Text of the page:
Like a Virgin: Secrets They Won't Teach You at Business School
It’s business school, the Branson way.
Whether you’re interested in starting your own business, improving your leadership skills, or simply looking for inspiration from one of the greatest entrepreneurs of our time, Richard Branson has the answers.
Like a Virgin brings together some of his best advice, distilling the experiences and insights that have made him one of the world’s most recognized and respected business leaders.
In his trademark thoughtful and encouraging voice, Branson shares his knowledge like a close friend. He’ll teach you how to be more innovative, how to lead by listening, how to enjoy your work, and much more.
In hindsight, Branson is thankful he never went to business school. Had he conformed to the conventional dos and don’ts of starting a business, would there have been a Virgin Records? A Virgin Atlantic? So many of Branson’s achievements are due to his unyielding determination to break the rules and rewrite them himself. Here’s how he does it.
meet people who carry their old Virgin cards in their wallets! Which brings me to the next stage: bouncing back. Nearly three years after the failure of the original Virgin credit card, we returned to Sydney to relaunch a range of card products and to start the Virgin Saver online savings account. The difference this time: we have the right people and the right partner (Citibank) for achieving long-term success. I suppose the secret to bouncing back is not only to be unafraid of failures but to
response to the customer was brief: ‘Dear Mrs X, We will miss you. Love, Herb’. No one is sure whether she ever flew with Southwest again, but she never sent them another nasty letter. What’s more, the customer service staff probably heard this story within hours and you can only imagine what a boost it was to their morale. The irony is that many entrepreneurs think that they are upping their company’s level of customer service by pursuing a ‘the customer is always right’ approach, when in fact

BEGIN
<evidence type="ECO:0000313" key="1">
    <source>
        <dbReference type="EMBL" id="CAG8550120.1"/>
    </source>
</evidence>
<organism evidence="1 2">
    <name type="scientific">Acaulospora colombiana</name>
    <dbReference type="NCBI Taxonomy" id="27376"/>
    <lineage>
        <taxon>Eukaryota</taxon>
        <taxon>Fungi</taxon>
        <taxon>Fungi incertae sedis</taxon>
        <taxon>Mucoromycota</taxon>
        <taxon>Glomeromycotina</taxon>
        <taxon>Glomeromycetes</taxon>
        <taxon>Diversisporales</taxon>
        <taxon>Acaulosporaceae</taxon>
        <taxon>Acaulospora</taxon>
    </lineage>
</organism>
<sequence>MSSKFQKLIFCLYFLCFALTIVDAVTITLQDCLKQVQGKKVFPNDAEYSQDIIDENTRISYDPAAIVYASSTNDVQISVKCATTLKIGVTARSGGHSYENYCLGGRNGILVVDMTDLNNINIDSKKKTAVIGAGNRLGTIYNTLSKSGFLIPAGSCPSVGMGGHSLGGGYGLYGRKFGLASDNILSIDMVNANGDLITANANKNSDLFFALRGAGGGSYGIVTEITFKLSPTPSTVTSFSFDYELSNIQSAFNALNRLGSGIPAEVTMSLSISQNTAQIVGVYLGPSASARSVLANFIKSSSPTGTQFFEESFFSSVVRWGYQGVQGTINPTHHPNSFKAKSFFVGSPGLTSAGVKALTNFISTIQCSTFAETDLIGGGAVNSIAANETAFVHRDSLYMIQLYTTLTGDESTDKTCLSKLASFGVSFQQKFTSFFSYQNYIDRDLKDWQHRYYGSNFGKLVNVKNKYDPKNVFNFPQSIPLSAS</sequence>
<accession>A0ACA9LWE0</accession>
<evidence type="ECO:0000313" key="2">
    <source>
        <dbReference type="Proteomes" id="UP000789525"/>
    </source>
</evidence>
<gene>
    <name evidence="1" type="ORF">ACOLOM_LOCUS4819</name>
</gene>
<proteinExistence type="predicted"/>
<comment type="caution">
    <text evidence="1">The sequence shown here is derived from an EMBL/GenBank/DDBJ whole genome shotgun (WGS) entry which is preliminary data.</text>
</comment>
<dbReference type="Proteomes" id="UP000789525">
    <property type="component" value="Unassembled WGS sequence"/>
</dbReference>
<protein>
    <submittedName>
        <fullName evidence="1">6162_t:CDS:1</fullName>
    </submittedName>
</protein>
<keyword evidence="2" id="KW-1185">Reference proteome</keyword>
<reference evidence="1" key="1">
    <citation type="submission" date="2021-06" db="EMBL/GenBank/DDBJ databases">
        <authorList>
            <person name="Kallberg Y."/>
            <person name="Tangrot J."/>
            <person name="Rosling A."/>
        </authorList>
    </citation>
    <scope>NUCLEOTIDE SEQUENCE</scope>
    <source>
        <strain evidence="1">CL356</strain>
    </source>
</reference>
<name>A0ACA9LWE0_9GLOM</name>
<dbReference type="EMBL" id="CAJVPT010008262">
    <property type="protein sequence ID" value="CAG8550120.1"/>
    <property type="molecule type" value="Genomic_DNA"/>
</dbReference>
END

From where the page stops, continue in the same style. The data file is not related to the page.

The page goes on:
services. The lesson I have learned from this and other, even more difficult restructurings is: avoid taking on someone else’s legacy. If the people no longer have the enthusiasm and determination needed to relaunch the company, you are better off finding a new team or you may be better off starting from scratch. But what if moving on is not a viable option? There is an alternative, one of the hardest tricks in the book: restructure your company so that it’s very small, very specialised and
the companies you should work with. For every supplier out there that is aggressive, there are another five that will want to work with you – in a way that allows you and your business to be true to a more inclusive and positive partnership. I agree that a strong personality is a great asset when starting up or running a business, but ‘strong’ doesn’t have to equate to ‘aggressive’. The key skills are confidence in your ability to follow your vision, the ability to listen to others and the art
for a week to discuss these plans before Members of Parliament returned from their summer holidays and had the opportunity to analyse and challenge the approach. Thereafter, the team received a note from Blair every Sunday, which they would discuss at a meeting the next morning to agree on key actions. Communicating your objectives regularly will help you to ensure that your team has a framework for making their own decisions. It is important that all must feel welcome to discuss the group’s